Figure 70. Equation. Relation of M to velocity
Where:
V_{a} = Average velocity in the channel crosssection, ft/s.
V_{max} = Maximum velocity in the channel crosssection, ft/s.
M = Velocity distribution parameter.
Several hypotheses for estimating the ratio of average discharge to maximum discharge were tested, including functions of various dimensionless ratios capturing geometric and hydraulic quantities:
(Top width, T, is equal to B_{1} + B_{2}. For symmetrical crosssections, B_{1} = B_{2} and T equals 2B_{1}.) (Average flow width, B_{avg}, equals A/(2y_{max}).)
The ratio of maximum velocity to average velocity did not exhibit a single relationship to any of the variables noted above for all embedment levels. However, one of the strongest patterns was indicated when plotted against the ratio of T^{2}/A. Figure 71 displays this relation, distinguishing the run series by velocity and embedment. However, the relation is quite different for the C3F00V1 and C3F00V2 series (no embedment) compared with the embedded series with 15percent (C3F15V1 and C3F15V2) and 30percent (C3F30V1 and C3F30V2) embedment. A consequence of the embedment is it shifts the flow crosssection wetted perimeter from a circular arc to an almost rectangular shape.
Inspection of figure 71 suggests that each embedment level separately follows an equation of the form: Y = aX^{b} + c. After exploring several alternatives, the ratio B_{1}/B_{avg} was selected to determine the equation form for estimating the maximum velocity ratio. Figure 72 shows that variation in the maximum velocity ratio is strongly influenced by B_{1}/B_{avg} and embedment.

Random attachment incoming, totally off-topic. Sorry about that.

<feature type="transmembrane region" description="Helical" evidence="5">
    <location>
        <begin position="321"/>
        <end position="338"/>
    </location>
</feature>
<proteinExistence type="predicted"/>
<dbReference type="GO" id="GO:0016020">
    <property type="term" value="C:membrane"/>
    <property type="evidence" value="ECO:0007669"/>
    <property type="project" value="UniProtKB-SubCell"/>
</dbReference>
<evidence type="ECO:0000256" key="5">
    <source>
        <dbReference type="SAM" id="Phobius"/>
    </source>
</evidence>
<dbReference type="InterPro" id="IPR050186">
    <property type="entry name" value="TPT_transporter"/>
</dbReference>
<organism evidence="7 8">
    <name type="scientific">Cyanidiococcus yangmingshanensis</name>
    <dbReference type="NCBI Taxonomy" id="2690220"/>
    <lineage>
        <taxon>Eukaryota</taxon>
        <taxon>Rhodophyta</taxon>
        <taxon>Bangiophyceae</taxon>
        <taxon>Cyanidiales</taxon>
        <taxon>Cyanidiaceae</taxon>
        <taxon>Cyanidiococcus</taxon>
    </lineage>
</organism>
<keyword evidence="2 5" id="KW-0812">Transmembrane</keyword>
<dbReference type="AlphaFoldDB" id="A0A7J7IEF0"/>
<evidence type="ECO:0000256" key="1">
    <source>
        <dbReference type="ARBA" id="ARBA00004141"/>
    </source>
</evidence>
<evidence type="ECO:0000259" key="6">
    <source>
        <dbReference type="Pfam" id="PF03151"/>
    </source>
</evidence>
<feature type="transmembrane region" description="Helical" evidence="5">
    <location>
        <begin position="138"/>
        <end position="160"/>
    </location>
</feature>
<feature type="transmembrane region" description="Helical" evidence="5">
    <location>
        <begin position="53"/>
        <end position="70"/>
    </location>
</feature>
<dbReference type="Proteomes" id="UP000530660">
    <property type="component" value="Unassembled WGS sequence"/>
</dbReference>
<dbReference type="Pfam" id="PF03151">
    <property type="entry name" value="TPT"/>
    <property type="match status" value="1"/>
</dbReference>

These analyses led to the relation for estimating the maximum velocity ratio based only on channel geometry as shown in figure 73. With the equation in figure 73, the parameter M can now be generated using the equation presented in figure 70.
Figure 71. Graph. Variation of V_{max} ratio with T^{2}/A
Figure 72. Graph. Variation of V_{max} ratio with B_{1}/B_{avg}
Figure 73. Equation. Estimation of V_{max}/V_{a}
Where:
V_{a} = Average velocity in the channel crosssection, ft/s.
V_{max} = Maximum point velocity in the channel crosssection, ft/s.
B_{avg}= Average width for the symmetrical culvert half section, ft.